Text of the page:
Voters handily approved a $124 increase to the Orinda Union School District's parcel tax Tuesday.
With all precincts counted, more than 70 percent of the 7,133 ballots tallied supported increasing the $385 tax to $509. The final vote was 5,032 in favor and 2,101 against. The measure needed a two-thirds majority to pass.
Mail-in ballots, which were cast before Tuesday's election and were the first to be tallied, accounted for more than 45 percent of the city's registered voters and favored the tax by the same 70 percent margin.
The tax never expires. An exemption is available for seniors who earn less than 50 percent of the county's median income — about $30,000 for a single person or $43,000 for a family of four.
Without the parcel tax, the district expects a budget deficit of about $1 million because of state budget cuts.
Passage of the measure would likely save many programs on a list of potential cuts the school board approved in February. But some cuts may still be necessary, depending on donations to the district.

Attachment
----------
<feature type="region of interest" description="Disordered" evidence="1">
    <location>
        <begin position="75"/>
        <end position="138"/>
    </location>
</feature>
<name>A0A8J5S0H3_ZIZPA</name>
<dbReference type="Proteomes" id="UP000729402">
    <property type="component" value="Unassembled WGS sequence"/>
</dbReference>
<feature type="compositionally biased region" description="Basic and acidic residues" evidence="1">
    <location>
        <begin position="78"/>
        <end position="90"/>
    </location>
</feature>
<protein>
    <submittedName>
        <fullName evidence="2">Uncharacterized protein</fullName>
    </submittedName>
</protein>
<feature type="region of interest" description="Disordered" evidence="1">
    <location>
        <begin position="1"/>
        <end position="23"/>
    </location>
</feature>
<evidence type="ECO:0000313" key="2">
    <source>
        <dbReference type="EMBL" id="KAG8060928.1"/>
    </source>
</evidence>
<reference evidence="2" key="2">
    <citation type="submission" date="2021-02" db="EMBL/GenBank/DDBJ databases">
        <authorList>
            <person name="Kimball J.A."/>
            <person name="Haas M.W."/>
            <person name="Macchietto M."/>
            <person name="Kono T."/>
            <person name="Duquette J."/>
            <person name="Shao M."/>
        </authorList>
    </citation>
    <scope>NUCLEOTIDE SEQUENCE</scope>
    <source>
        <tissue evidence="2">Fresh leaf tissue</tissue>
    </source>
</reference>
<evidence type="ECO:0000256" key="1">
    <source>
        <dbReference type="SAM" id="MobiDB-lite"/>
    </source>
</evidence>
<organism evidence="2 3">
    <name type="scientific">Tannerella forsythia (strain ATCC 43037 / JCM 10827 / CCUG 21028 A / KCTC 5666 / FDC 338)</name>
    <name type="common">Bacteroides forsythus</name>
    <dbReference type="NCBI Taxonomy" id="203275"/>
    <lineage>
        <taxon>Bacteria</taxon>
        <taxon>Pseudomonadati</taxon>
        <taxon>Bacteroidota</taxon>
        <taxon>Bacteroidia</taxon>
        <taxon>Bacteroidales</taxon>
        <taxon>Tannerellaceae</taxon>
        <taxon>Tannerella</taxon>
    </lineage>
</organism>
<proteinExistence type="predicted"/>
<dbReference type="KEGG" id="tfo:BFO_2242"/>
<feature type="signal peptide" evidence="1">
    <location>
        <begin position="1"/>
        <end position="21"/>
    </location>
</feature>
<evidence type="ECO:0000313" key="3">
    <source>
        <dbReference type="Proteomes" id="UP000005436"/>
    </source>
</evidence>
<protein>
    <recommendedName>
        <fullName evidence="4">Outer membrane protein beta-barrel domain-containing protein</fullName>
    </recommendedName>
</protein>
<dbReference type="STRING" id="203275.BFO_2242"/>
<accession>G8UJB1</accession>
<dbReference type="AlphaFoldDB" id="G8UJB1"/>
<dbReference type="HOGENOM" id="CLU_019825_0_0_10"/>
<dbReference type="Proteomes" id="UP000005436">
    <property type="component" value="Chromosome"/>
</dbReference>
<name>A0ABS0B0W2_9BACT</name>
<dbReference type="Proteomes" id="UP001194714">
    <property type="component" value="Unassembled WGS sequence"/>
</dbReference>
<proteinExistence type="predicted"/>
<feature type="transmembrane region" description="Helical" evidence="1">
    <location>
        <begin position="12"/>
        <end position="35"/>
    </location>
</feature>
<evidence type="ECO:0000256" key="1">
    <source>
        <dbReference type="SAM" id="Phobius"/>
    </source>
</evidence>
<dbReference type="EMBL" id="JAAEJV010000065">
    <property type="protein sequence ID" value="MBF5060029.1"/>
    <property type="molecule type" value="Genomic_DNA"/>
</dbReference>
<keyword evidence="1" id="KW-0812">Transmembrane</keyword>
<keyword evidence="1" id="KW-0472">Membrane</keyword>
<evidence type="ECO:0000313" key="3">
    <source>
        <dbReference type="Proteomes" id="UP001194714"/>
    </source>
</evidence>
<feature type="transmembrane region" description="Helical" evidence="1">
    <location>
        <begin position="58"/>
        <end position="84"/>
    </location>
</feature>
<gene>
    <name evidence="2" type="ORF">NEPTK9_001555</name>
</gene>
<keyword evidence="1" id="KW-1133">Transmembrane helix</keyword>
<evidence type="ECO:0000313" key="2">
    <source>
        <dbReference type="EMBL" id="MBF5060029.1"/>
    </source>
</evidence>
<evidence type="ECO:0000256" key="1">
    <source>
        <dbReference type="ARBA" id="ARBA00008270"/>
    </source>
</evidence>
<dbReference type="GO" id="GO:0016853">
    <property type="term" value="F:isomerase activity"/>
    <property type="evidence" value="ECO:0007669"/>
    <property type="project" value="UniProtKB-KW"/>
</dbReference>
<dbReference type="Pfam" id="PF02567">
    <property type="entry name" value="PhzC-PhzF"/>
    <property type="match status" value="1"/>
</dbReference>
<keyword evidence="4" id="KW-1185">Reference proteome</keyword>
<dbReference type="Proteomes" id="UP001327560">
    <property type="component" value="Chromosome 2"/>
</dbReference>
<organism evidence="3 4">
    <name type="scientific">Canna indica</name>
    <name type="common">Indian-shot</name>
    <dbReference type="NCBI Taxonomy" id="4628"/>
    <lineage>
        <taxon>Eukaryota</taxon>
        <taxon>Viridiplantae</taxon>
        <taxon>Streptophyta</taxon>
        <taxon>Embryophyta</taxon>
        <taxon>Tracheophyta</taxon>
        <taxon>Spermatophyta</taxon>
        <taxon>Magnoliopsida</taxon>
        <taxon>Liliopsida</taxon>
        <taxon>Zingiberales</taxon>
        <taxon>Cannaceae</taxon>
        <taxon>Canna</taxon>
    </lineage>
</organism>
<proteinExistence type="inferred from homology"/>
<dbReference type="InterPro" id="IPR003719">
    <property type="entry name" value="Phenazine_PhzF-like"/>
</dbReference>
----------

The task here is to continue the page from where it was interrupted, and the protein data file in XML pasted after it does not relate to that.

On the list, the first employees to go would be custodians, librarians, summer intervention school and the staff of the nature area at Wagner Ranch Elementary School.
Organizers of the "yes" campaign coordinated an army of about 80 volunteers Tuesday from their headquarters, a downtown storefront that used to house a cafe.
Lists of volunteers and phone bank schedules lined the walls, side-by-side with oversized precinct maps and tally marks counting new supporters.
Around the city those volunteers made phone calls and knocked on doors of supporters.
Two of those volunteers, Janice Neff and Denise Gant, stopped by the polling place at Our Savior's Lutheran Church midafternoon to swap materials and check the list of who had voted. Volunteers checked the lists at each polling place several times Tuesday to focus their efforts on supporters who had not yet been to the polls.
Neff said she hoped the bad weather — rain and hail — would keep tax opponents away. They might not be as committed to voting, she said, as supporters with children in school.
That matched what Grant had seen.
"I've seen a lot of moms come through here," she said.
One such mom, Amy Campbell, said her family moved to Orinda from Oakland four and a half years ago because of the school district.
Her son, Griffin Brown, will start kindergarten next year, she said.
"I want to protect the schools," Campbell said. "I just have a concern about all the things we could possibly lose."
Reach Paul Thissen at 925-943-8163 or email@example.com.